It was a packed auditorium that greeted John Chambers, CEO of Cisco Systems, as he delivered his keynote address to the company's Networkers conference in Brisbane today.
Chambers' message was simple: the Internet Economy is about customers, productivity and cash. And to be successful in these areas, Chambers says enterprises are going to have to "get back to basics".
It has been four years since Chambers was last in Australia. Taking the opportunity provided by Networkers, Chambers assured the channel and its customers that Cisco has committed to listen, share and deliver more than ever before.
Chambers' speech followed three days of high-level discussions with 2000 Australian government and business leaders yesterday, including Commonwealth Bank chief David Murray. Murray lambasted the US IT industry last week at the World Conference of Information Technology in Adelaide, saying it had "single-handedly wrecked the world economy over the last couple of years".
Chambers' conclusion at Networkers is that even IT critics "get it" when it comes to understanding the potential productivity gains afforded by network and application infrastructure.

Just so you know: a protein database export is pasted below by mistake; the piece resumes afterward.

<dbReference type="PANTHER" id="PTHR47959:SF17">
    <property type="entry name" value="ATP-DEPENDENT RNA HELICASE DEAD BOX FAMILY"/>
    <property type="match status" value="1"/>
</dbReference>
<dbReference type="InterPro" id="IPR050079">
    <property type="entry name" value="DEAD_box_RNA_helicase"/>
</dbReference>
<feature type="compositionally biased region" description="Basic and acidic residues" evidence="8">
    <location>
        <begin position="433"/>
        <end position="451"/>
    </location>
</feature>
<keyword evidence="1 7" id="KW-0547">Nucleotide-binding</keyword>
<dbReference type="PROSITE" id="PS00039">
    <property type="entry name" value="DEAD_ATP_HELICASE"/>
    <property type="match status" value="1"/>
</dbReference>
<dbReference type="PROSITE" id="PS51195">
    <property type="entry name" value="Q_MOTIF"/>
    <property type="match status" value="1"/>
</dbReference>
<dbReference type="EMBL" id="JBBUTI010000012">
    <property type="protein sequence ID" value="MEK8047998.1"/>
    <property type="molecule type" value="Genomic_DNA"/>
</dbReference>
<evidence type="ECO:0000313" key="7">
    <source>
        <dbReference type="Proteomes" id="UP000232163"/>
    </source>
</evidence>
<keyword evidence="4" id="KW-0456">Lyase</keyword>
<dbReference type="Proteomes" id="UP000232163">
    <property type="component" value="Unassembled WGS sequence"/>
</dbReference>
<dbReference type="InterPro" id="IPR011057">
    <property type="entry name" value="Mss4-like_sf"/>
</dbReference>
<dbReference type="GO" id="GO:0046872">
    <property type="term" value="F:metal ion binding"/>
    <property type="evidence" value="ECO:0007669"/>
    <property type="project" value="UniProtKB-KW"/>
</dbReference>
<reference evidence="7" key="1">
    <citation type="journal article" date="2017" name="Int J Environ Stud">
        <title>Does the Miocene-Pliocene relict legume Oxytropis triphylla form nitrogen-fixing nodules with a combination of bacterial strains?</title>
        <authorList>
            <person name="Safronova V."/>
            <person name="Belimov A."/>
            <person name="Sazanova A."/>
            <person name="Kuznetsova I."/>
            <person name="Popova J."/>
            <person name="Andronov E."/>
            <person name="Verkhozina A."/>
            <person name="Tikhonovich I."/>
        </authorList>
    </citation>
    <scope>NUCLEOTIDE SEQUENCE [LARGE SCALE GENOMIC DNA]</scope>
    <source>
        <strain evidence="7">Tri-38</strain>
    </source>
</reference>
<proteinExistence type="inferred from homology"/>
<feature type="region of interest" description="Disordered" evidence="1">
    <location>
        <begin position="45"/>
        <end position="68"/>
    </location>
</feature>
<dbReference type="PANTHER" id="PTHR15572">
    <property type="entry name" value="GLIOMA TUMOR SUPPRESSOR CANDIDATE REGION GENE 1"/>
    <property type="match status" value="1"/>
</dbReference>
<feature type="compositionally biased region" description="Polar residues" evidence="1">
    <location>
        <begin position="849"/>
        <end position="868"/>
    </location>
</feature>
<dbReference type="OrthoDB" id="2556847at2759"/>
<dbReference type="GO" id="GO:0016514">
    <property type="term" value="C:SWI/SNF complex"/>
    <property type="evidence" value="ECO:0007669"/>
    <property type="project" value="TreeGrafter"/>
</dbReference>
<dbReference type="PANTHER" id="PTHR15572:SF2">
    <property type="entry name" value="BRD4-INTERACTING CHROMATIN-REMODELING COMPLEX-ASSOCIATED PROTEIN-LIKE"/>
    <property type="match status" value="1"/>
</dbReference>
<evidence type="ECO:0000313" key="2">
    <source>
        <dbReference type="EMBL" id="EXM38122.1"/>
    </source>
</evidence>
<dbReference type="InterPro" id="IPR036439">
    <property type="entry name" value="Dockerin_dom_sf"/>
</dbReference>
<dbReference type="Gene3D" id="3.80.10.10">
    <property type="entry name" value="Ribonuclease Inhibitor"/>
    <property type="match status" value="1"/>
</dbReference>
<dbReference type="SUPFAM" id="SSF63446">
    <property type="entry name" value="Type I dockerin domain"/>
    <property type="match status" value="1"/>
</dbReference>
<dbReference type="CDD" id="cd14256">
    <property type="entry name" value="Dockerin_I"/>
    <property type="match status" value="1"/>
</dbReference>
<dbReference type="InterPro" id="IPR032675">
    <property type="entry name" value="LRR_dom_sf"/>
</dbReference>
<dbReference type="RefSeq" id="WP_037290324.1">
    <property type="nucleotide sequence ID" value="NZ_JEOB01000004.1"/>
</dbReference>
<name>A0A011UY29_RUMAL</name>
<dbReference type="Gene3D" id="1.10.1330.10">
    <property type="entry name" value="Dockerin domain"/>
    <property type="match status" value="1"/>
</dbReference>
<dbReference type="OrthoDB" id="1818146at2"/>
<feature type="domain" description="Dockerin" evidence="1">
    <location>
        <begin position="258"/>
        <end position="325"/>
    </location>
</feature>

Cisco itself was frequently used as an example in Chambers' address in terms of the company's productivity gains and cost savings derived from the use of Web-based applications.
It was with some vindication that Chambers described the company's controversial structural change nine months ago, in which it began concentrating on 11 technology areas, rather than four horizontal markets. Chambers described the move as a "massive upheaval", but one that has extended the company's lead in the sector. Chambers said that Cisco's market capitalisation was two-and-a-half times the size of all of Cisco's competitors combined.
In a brief discussion with ARN before taking the stage, Chambers said the channel will continue to remain "very important" in the company's strategy moving forward.
Richard Noone travelled to Brisbane as a guest of Cisco Systems.